Today, I completed my 2019 Northbound Thru-hike of the Appalachian Trail. After walking 2192 miles over a span of 138 days from March 3rd to July 18, I summited Mt. Katahdin, the northern terminus, at about noon. My journey started at Springer Mountain in Georgia, in four and a half months I’ve walked through 14 states, various national parks and forests, and elevations ranging from 177 feet to 6,658 feet. I’ve met people from Germany, Sweden, Denmark, the Netherlands, Ecuador, Ireland, England, Switzerland, many states of the USA, and some fellow Hoosiers. I’ve lost over 30 pounds, my starting weight was 210 and I now weigh 175. I’ve been bitten countless times by various bugs, became violently ill in Connecticut, been cut numerous times, had limp-causing blisters, and so many times the trail mentally beat me down. I was on the edge of quitting.
This dream of mine started about five years ago when a buddy and I first stepped foot on the trail outside of Harpers Ferry, WV. Since then I’ve spent four years in the Navy, but that whole time the idea of thru-hiking the trail festered in my mind. It dangled in front of my grasp; all I could do was dream, save up money, research, and plan. So I did. I realize now that even after five years of preparation I had no idea what the hell I was getting myself into. No amount of reading, video-watching, gear research, or day-hiking could ever truly prepare me for the full experience of hiking the Appalachian Trail. Chock it up to inexperience, ignorance, naïveté, or what-you-will, but to me it’s all wrong – there are no words or stories I could tell that would completely convey my experience. Before my hike I didn’t know that it only took a few hours on trail to realize that almost all of the last five years of preparation was all a wash. The only way to understand this trail is to walk it.
The Appalachian Trail was here long before me and will be here long after I die. A popular saying on trail is “the trail will always be there”. Next year, I bet there will be another “Yukon” that will try to finish and I hope they do. I don’t know if I’ll ever step foot on the AT again, I don’t know if I’ll attempt to hike another National Scenic Trail, I don’t know what I don’t know. What I do know is the trail will always be there, whether it’s in my mind, in my heart, or under my feet.
I’ve kept this blog clean to appease most readers, but I’m going to take a break from that to convey some of the truer parts of my hike: thru-hiking the AT fucking sucked and was collectively the hardest endeavor I’ve undertaken in my life. Sometimes I was a shit show: crying, throwing my trekking poles, screaming curse words into the wind, and begging the universe to injure me so I would have an excuse to go home. The portion of trail from Harpers Ferry to Vermont left me hating myself and the trail. I wanted to quit almost every day – I would google Amtrak prices home, flight schedules, and while walking I would think about calling my parents and asking them to send money so I could buy a bus ticket home. Every day I would call Haley cursing myself and the trail, constantly coniving a way to go home just so I could see her, but deep-down knowing I would stay for good once I got there. I wanted to go home, yet she was strong and would talk me out of it.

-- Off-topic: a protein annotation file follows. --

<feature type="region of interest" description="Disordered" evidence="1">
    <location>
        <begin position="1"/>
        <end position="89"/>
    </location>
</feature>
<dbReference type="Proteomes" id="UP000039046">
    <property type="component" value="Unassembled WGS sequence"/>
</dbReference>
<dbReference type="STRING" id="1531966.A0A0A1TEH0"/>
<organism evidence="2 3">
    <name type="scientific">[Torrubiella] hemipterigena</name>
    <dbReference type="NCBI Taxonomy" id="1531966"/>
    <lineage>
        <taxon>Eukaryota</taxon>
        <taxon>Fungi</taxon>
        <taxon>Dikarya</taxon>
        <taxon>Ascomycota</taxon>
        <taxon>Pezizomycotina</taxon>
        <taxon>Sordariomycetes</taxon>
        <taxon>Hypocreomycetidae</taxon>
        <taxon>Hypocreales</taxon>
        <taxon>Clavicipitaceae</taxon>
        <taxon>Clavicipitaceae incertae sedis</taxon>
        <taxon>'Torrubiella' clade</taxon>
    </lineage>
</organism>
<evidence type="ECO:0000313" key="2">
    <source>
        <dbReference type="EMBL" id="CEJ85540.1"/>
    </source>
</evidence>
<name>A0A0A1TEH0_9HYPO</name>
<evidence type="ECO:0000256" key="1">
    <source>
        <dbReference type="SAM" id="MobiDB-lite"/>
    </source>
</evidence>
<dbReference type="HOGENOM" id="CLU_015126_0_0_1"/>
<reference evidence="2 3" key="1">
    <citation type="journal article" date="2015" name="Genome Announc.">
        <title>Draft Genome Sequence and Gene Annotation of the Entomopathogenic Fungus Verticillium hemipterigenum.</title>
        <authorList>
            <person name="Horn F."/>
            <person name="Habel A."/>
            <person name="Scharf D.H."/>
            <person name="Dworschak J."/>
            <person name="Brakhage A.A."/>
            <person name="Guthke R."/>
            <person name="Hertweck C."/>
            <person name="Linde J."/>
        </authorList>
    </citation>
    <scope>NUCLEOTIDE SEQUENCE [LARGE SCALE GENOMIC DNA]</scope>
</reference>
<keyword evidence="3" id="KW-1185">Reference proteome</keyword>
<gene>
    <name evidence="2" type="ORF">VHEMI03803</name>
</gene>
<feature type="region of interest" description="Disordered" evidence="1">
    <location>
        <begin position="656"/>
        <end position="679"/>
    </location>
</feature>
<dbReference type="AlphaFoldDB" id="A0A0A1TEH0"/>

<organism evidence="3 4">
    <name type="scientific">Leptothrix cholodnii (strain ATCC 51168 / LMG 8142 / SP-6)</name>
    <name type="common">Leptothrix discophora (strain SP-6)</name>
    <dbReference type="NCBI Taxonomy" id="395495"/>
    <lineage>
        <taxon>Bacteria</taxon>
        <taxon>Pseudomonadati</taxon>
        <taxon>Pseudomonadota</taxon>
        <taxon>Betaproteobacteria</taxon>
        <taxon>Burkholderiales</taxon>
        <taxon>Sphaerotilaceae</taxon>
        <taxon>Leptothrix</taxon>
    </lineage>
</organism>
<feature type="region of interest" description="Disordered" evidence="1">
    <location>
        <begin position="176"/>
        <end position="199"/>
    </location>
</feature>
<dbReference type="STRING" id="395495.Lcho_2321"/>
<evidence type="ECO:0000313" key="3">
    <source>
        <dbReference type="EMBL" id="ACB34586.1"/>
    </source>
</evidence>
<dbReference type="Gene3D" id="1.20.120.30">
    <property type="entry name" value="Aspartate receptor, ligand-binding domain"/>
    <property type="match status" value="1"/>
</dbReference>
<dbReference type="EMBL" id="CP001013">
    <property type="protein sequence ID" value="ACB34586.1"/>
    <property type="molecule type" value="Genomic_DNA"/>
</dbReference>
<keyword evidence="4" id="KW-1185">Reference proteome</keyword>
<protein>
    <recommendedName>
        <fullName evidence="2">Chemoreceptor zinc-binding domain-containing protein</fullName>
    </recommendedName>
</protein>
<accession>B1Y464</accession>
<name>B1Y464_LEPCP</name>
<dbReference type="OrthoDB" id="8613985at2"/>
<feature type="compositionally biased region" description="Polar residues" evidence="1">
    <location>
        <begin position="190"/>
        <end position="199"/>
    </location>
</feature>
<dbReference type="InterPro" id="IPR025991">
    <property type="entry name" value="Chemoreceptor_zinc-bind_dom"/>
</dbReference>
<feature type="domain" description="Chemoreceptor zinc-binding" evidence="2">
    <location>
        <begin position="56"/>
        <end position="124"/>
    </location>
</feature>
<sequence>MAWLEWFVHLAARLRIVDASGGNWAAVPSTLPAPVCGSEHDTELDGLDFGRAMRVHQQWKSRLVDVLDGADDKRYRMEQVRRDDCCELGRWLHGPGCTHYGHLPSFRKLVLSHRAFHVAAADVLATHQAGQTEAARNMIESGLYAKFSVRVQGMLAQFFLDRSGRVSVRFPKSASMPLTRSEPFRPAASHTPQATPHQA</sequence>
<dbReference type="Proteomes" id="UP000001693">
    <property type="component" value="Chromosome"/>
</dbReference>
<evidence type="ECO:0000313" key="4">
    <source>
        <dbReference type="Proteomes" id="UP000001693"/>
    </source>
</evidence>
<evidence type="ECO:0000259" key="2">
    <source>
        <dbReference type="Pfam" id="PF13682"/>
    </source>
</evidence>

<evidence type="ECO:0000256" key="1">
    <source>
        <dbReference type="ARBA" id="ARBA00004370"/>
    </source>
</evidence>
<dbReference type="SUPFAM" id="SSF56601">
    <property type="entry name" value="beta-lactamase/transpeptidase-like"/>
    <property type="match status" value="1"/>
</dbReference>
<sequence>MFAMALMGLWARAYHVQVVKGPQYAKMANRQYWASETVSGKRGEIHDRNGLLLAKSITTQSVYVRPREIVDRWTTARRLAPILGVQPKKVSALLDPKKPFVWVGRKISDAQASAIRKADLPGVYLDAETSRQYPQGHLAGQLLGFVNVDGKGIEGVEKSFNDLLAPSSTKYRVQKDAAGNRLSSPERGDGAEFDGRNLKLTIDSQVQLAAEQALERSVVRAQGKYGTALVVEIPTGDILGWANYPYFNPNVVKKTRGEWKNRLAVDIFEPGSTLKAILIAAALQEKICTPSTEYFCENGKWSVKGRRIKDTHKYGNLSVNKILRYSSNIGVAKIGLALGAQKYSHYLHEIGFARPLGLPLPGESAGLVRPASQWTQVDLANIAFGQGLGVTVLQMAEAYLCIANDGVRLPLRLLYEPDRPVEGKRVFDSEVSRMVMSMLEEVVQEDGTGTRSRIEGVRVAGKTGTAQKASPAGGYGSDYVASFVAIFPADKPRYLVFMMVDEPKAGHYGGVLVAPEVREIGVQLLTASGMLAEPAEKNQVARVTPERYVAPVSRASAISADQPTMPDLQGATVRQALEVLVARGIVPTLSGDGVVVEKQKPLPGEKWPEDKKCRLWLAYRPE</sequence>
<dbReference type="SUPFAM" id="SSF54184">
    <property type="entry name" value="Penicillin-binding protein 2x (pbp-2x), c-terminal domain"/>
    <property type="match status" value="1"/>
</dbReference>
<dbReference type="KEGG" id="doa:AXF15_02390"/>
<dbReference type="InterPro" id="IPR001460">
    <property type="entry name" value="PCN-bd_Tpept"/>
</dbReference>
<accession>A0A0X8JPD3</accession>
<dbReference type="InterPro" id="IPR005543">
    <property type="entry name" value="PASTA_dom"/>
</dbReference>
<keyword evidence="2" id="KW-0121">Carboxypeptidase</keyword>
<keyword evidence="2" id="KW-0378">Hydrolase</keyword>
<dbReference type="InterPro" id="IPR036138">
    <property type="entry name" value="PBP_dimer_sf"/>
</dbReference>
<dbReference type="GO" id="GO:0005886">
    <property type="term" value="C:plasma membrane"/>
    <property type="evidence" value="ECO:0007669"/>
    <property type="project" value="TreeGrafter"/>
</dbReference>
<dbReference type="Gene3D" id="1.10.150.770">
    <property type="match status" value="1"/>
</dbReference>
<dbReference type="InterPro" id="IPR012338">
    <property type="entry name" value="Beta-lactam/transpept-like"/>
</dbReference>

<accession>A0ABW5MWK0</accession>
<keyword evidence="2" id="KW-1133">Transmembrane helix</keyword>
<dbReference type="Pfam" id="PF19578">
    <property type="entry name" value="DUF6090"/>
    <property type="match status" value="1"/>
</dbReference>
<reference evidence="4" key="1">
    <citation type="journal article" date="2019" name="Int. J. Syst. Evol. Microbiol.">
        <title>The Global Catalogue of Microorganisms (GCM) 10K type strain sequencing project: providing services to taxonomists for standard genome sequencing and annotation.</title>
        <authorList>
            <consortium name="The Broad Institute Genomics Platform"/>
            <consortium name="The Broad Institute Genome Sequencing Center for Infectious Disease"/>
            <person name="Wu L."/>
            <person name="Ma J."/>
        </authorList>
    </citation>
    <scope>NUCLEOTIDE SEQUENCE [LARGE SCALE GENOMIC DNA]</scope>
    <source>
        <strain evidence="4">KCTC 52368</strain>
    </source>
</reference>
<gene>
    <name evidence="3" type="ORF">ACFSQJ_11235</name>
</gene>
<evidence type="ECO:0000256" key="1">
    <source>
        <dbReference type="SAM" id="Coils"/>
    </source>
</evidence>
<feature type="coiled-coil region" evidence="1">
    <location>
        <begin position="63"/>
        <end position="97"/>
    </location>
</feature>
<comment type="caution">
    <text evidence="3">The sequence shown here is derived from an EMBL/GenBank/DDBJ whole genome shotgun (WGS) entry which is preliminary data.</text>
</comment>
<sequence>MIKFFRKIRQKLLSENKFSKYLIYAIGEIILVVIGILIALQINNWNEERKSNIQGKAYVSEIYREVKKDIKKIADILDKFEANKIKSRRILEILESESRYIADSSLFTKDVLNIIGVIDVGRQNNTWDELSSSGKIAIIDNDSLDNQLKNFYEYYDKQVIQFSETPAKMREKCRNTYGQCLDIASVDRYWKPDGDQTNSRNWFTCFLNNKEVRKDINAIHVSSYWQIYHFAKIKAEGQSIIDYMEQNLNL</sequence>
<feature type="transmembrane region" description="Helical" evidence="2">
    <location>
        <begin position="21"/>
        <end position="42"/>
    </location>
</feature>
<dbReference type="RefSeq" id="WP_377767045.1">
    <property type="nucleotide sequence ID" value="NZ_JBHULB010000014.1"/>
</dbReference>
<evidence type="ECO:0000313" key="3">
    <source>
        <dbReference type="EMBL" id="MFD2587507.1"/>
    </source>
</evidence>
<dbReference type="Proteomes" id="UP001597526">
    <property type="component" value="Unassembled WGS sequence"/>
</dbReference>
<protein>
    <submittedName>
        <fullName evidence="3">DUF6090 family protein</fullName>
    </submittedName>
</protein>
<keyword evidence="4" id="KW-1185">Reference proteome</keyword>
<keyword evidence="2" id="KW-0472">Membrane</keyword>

I stayed the course and stuck with it, I didn’t listen to the voices in my head telling me to quit. For the rest of my life I will be able to say I’m a thru-hiker. I’ve earned the Appalachian Trail insignia tattoo I’ll eventually get. I will always have this and I’m even going to make sure it goes in my obituary.
It may not seem so, but in total, the trail was one of the best experiences of my life so far. If past thru-hikers testimonials are true, then it may be one of the best experiences I will ever have in this life. Most times it didn’t feel like it, but now, after I finish, after I recollect on all the arduous pain and shit I’ve gone through, I know one thing to be absolute – it was worth it. Every damn second, it was worth it. I haven’t given the trail enough credit, it took the best and worst out of me, it beat and pounded me into submission, it sucked everything from me. Through all that it’s taken, it’s also given me everything I’ll ever need.
I owe this hike to everyone in my life who led me to the trail, in a way they are the white blazes that guided me to the AT. Haley, my parents, Alec and Lily, my extended family, all my great friends, my old shipmates, anyone who shared my blog, THANK YOU. You all hiked the trail with me, you were there through the trials and triumphs. Thank you to those who supported me financially during my hike, the funds you all gave me went towards food resupplies or hostel stays, your dollars were the tangible support that carried me on trail.
I stuck to the path, I put one foot in front of the other. I made it.